ancillary benefits and countervailing risks that may affect the risk reduction actually achieved through a risk management option. In the case of designing guidance to consumers on selecting seafood, there is a suite of benefits and risks that needs to be simultaneously targeted and considered. The target of analysis is the overall effect of seafood selection and consumption decisions, and not reduction of a specific risk or enhancement of a specific benefit. For this reason, the construct of ancillary benefits and countervailing risks is not applicable.
For Step 1 of the three-step process, the committee developed the approach of benefit-risk analysis to design consumer guidance on balancing benefits and risks associated with seafood consumption, shown in Box 5-1. The approach points to the types of information needed to improve benefit-risk decisions. An expert judgment technique is one approach to this task, given the uncertainty in the data that supports the evidence on benefits and risks. In its deliberations, the commmittee adapted a four-part protocol based on previous work (IOM, 2003) to complete Step 1, scientific benefit-risk analysis, in the process of designing seafood guidance.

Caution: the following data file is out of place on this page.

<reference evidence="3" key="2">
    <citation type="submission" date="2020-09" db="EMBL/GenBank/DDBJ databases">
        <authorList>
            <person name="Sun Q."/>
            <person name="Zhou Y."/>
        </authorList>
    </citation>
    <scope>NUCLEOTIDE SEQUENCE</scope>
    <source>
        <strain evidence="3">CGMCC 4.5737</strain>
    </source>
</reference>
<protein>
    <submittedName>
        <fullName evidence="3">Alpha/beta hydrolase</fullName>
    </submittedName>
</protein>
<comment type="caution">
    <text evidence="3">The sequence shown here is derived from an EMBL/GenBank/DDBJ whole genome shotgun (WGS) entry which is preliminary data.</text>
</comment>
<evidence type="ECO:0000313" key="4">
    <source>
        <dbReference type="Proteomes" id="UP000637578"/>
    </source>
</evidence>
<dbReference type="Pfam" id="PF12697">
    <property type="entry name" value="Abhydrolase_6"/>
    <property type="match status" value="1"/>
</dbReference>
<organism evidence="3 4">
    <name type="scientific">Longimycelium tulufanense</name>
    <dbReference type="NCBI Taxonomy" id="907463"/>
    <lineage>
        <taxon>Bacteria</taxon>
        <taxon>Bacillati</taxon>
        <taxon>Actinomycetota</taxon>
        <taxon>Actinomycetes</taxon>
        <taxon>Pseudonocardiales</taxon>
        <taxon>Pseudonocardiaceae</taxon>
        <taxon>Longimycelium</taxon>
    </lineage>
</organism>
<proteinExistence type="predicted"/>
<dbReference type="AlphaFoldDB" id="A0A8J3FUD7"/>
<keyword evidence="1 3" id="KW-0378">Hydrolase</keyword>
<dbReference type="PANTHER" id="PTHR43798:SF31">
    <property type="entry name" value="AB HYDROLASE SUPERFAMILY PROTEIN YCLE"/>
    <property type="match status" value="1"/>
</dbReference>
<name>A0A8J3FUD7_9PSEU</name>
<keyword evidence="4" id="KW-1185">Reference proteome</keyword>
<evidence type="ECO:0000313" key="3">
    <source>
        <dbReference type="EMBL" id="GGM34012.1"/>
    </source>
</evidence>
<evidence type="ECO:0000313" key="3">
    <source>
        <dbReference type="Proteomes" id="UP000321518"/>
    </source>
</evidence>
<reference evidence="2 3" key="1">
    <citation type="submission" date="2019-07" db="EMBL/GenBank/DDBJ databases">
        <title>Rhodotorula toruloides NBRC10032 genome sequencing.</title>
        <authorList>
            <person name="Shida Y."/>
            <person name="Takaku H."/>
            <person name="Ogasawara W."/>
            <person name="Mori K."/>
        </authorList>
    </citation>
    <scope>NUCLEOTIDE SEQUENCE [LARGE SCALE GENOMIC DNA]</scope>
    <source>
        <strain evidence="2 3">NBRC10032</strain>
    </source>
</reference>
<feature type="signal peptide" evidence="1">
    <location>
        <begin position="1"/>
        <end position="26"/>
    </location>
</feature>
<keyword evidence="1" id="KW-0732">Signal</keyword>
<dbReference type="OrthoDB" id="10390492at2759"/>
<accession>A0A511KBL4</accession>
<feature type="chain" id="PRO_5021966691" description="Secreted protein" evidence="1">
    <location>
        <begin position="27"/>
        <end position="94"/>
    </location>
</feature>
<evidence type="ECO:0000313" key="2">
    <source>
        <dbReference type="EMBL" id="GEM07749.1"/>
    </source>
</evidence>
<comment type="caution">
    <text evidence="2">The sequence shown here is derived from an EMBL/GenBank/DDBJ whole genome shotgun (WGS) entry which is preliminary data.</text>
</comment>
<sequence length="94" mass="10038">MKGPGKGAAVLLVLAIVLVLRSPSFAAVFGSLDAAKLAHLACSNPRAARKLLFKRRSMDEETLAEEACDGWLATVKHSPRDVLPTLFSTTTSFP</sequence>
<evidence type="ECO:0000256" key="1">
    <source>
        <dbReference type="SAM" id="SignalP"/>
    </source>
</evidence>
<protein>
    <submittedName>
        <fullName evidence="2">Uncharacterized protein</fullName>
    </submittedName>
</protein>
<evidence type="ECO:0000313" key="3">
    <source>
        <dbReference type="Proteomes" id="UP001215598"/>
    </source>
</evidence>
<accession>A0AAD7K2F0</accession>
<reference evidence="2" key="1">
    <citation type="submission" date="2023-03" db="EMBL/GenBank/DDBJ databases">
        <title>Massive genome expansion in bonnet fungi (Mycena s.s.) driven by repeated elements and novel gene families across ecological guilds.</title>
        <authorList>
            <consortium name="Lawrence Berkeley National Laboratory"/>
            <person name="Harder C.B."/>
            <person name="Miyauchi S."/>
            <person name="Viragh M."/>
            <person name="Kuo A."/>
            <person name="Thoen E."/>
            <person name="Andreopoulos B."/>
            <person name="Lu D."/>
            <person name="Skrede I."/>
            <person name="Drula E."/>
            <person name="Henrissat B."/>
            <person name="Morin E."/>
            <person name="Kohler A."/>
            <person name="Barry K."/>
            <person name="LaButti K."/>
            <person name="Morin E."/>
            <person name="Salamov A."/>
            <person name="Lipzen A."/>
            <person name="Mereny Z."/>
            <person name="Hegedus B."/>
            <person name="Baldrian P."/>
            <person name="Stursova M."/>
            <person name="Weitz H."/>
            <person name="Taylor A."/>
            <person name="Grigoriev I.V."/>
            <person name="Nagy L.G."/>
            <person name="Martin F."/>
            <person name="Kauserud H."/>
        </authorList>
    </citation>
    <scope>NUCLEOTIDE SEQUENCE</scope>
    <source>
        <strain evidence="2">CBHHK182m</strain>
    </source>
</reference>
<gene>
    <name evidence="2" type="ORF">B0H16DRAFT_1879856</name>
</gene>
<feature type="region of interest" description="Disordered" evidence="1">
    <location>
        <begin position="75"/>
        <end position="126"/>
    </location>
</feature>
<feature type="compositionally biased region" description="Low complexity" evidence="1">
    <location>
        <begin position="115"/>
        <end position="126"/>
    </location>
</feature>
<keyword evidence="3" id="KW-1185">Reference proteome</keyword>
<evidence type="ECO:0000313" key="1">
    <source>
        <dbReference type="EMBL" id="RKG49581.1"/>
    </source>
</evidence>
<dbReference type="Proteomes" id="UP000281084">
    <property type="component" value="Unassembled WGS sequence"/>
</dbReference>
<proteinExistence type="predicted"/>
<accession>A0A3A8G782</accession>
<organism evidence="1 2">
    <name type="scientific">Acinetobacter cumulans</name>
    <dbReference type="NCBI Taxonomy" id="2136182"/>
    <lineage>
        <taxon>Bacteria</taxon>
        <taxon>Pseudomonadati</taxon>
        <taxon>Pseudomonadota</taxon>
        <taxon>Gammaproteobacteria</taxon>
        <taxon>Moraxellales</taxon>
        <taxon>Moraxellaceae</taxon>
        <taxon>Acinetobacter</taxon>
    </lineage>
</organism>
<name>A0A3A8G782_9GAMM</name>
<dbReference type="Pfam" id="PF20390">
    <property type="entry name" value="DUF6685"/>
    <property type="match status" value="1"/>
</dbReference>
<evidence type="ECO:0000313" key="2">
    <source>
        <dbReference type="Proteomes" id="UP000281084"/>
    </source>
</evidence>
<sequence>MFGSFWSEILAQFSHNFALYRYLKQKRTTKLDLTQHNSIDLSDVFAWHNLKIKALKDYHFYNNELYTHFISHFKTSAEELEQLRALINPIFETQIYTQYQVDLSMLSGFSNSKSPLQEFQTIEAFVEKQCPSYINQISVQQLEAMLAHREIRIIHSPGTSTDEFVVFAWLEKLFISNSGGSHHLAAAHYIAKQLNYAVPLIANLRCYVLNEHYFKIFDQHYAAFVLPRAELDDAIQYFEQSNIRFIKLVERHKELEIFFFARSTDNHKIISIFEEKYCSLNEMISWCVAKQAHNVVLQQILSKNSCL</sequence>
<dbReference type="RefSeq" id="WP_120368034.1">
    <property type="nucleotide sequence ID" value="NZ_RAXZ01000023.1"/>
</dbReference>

Part A. Identify and determine the magnitude of the benefits and risks associated with different types of consumption for the population as a whole and, if appropriate, for specific target populations.
Part B. Identify the benefits and risks that evidence suggests are important enough to be included in the balancing process used to develop consumption guidance for the population as a whole and, if appropriate, for specific target populations.
Part C. Evaluate changes in benefits and risks associated with changes in consumption patterns. The magnitude of the changes depends on the magnitude of exposure to specific agents, either nutrients or contaminants, and how the magnitude of the response varies in relation to changes in intake or exposure.
Part D. Balance the benefits and risks to arrive at specific guidance for healthy consumption for the population as a whole and, if appropriate, for specific target populations.
The committee identified the range of benefits and risks that the evidence suggests are important to balance in developing seafood choice guidance. The nutritional benefits of seafood include: it is a source of protein that is low in saturated fat, and contains several essential micronutrients, especially